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Hitachi's Ropits mobility robot drives itself

The Robot for Personal Intelligent Transport System is a single-person autonomous vehicle meant to travel on sidewalks. Just punch in your destination and it takes you there.

Hitachi demonstrated Ropits in the city of Tsukuba today and plans more tests there soon.
Yoshikazu Tsuno/AFP/Getty Images

Hitachi today unveiled a robot vehicle that can pick up and drop off passengers autonomously. Take that, all you old-fashioned driver-dependent personal mobility devices.

The tiny, single-seat Ropits (Robot for Personal Intelligent Transport System) is meant to travel on sidewalks, or even be used indoors for getting in and out of elevators.

Hitachi's new Ropits mobility robot: Driver, what driver? Yoshikazu Tsuno/AFP/Getty Images

It's equipped with GPS to find its way and relies on cameras and 2D and 3D laser distance sensors to avoid obstacles (sometimes also known as pedestrians) and slow down in narrow spaces. Gyro sensors help it stay upright on uneven surfaces.

Passengers climb into Ropits through a front hatch and specify their destination via a touch-screen tablet interface. Ropits takes it from there. In case of emergencies, riders can control the vehicle with a joystick located in the cockpit.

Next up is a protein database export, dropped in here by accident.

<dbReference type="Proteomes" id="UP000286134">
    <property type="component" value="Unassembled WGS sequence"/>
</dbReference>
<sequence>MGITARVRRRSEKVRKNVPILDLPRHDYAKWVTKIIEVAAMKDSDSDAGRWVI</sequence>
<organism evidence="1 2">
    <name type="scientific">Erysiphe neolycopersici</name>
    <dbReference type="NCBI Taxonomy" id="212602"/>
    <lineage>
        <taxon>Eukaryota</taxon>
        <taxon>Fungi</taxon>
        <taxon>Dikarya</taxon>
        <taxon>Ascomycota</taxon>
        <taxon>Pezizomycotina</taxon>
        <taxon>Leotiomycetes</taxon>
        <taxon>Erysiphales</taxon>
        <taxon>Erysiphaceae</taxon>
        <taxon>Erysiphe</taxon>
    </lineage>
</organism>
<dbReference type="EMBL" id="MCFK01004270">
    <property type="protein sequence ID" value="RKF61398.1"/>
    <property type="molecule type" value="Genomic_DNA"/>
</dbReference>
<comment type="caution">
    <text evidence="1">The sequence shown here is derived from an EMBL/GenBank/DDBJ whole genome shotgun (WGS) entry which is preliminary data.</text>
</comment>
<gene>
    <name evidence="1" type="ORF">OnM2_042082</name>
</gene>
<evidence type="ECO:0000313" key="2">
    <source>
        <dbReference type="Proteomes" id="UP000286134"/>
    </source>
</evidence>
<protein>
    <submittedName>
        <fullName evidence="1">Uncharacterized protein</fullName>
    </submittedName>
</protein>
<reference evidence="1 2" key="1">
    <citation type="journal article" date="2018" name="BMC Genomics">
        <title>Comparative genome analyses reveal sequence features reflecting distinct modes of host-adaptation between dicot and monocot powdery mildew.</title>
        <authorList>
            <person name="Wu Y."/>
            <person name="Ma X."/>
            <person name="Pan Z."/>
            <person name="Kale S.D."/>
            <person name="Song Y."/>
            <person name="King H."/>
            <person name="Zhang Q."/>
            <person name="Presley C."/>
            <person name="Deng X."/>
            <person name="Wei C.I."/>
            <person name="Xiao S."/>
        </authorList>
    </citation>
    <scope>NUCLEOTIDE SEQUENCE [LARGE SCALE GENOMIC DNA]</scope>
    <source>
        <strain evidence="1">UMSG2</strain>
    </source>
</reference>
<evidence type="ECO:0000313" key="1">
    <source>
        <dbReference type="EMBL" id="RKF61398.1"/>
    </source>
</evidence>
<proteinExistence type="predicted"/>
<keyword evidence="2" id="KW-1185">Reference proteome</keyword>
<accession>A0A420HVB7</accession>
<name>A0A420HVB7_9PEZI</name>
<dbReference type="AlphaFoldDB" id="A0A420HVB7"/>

Hitachi demonstrated Ropits in the Japanese city of Tsukuba and says it's aimed at the elderly and those who have difficulty walking. It's also easy to imagine it taking off as a next-generation Segway for the urban crowd, though there's no word yet on when you might be dodging the 450-pound device on a sidewalk near you.

Hitachi says additional trials of Ropits will be held in Tsukuba (considered a high-tech "science city") to improve the device's ability to serve as an autonomous transporter of people and goods. The company plans to further detail the technology at the Japan Society of Mechanical Engineers Conference on Robotics and Mechatronics in May.

Powered by a lithium ion battery, the little vehicle can travel at speeds of 3.7 mph and reportedly reach its destination with error margins of up to 3 feet. Why am I suddenly imagining people sitting on porches in Japan yelling, "Hey, Ropits, get off my lawn"?